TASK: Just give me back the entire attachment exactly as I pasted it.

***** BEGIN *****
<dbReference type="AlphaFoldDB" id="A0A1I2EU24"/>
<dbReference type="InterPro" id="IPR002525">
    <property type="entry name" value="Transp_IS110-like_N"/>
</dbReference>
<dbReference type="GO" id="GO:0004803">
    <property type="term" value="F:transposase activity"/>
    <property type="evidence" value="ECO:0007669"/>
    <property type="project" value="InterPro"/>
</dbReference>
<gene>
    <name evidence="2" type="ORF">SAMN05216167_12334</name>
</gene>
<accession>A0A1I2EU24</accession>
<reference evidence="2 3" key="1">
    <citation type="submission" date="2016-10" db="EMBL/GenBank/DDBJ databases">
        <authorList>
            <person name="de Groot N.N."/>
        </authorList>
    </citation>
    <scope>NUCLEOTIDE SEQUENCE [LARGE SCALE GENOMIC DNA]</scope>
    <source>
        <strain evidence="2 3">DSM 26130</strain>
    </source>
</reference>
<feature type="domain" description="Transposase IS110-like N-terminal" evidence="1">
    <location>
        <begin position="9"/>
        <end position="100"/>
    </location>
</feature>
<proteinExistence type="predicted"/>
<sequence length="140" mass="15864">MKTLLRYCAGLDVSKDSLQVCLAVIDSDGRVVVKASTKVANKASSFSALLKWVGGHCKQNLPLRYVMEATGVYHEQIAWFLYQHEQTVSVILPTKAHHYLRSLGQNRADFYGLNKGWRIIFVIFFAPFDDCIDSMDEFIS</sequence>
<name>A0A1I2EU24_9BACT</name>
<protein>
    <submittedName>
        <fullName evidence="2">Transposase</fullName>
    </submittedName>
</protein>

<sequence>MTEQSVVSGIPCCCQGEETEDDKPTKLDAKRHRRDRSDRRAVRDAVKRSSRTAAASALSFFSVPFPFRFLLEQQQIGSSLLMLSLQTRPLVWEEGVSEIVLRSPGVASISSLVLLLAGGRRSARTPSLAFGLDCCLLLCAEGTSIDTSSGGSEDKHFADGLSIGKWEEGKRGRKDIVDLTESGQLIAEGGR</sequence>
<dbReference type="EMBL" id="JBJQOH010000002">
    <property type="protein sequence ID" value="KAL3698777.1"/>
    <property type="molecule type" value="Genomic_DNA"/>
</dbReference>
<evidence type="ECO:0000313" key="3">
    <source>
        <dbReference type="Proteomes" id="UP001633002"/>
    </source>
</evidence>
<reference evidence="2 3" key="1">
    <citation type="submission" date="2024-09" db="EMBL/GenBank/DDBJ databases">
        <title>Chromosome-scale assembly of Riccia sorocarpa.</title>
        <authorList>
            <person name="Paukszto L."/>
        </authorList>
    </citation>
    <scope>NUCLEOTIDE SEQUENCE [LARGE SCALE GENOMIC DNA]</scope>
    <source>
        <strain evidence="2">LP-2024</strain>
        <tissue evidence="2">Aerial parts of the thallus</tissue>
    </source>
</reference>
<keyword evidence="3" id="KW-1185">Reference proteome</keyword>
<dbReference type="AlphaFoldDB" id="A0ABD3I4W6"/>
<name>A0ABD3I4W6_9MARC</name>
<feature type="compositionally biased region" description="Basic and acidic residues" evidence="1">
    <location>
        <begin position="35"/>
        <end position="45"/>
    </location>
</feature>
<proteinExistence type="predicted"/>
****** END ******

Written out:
<dbReference type="AlphaFoldDB" id="A0A1I2EU24"/>
<dbReference type="InterPro" id="IPR002525">
    <property type="entry name" value="Transp_IS110-like_N"/>
</dbReference>
<dbReference type="GO" id="GO:0004803">
    <property type="term" value="F:transposase activity"/>
    <property type="evidence" value="ECO:0007669"/>
    <property type="project" value="InterPro"/>
</dbReference>
<gene>
    <name evidence="2" type="ORF">SAMN05216167_12334</name>
</gene>
<accession>A0A1I2EU24</accession>
<reference evidence="2 3" key="1">
    <citation type="submission" date="2016-10" db="EMBL/GenBank/DDBJ databases">
        <authorList>
            <person name="de Groot N.N."/>
        </authorList>
    </citation>
    <scope>NUCLEOTIDE SEQUENCE [LARGE SCALE GENOMIC DNA]</scope>
    <source>
        <strain evidence="2 3">DSM 26130</strain>
    </source>
</reference>
<feature type="domain" description="Transposase IS110-like N-terminal" evidence="1">
    <location>
        <begin position="9"/>
        <end position="100"/>
    </location>
</feature>
<proteinExistence type="predicted"/>
<sequence length="140" mass="15864">MKTLLRYCAGLDVSKDSLQVCLAVIDSDGRVVVKASTKVANKASSFSALLKWVGGHCKQNLPLRYVMEATGVYHEQIAWFLYQHEQTVSVILPTKAHHYLRSLGQNRADFYGLNKGWRIIFVIFFAPFDDCIDSMDEFIS</sequence>
<name>A0A1I2EU24_9BACT</name>
<protein>
    <submittedName>
        <fullName evidence="2">Transposase</fullName>
    </submittedName>
</protein>

<sequence>MTEQSVVSGIPCCCQGEETEDDKPTKLDAKRHRRDRSDRRAVRDAVKRSSRTAAASALSFFSVPFPFRFLLEQQQIGSSLLMLSLQTRPLVWEEGVSEIVLRSPGVASISSLVLLLAGGRRSARTPSLAFGLDCCLLLCAEGTSIDTSSGGSEDKHFADGLSIGKWEEGKRGRKDIVDLTESGQLIAEGGR</sequence>
<dbReference type="EMBL" id="JBJQOH010000002">
    <property type="protein sequence ID" value="KAL3698777.1"/>
    <property type="molecule type" value="Genomic_DNA"/>
</dbReference>
<evidence type="ECO:0000313" key="3">
    <source>
        <dbReference type="Proteomes" id="UP001633002"/>
    </source>
</evidence>
<reference evidence="2 3" key="1">
    <citation type="submission" date="2024-09" db="EMBL/GenBank/DDBJ databases">
        <title>Chromosome-scale assembly of Riccia sorocarpa.</title>
        <authorList>
            <person name="Paukszto L."/>
        </authorList>
    </citation>
    <scope>NUCLEOTIDE SEQUENCE [LARGE SCALE GENOMIC DNA]</scope>
    <source>
        <strain evidence="2">LP-2024</strain>
        <tissue evidence="2">Aerial parts of the thallus</tissue>
    </source>
</reference>
<keyword evidence="3" id="KW-1185">Reference proteome</keyword>
<dbReference type="AlphaFoldDB" id="A0ABD3I4W6"/>
<name>A0ABD3I4W6_9MARC</name>
<feature type="compositionally biased region" description="Basic and acidic residues" evidence="1">
    <location>
        <begin position="35"/>
        <end position="45"/>
    </location>
</feature>
<proteinExistence type="predicted"/>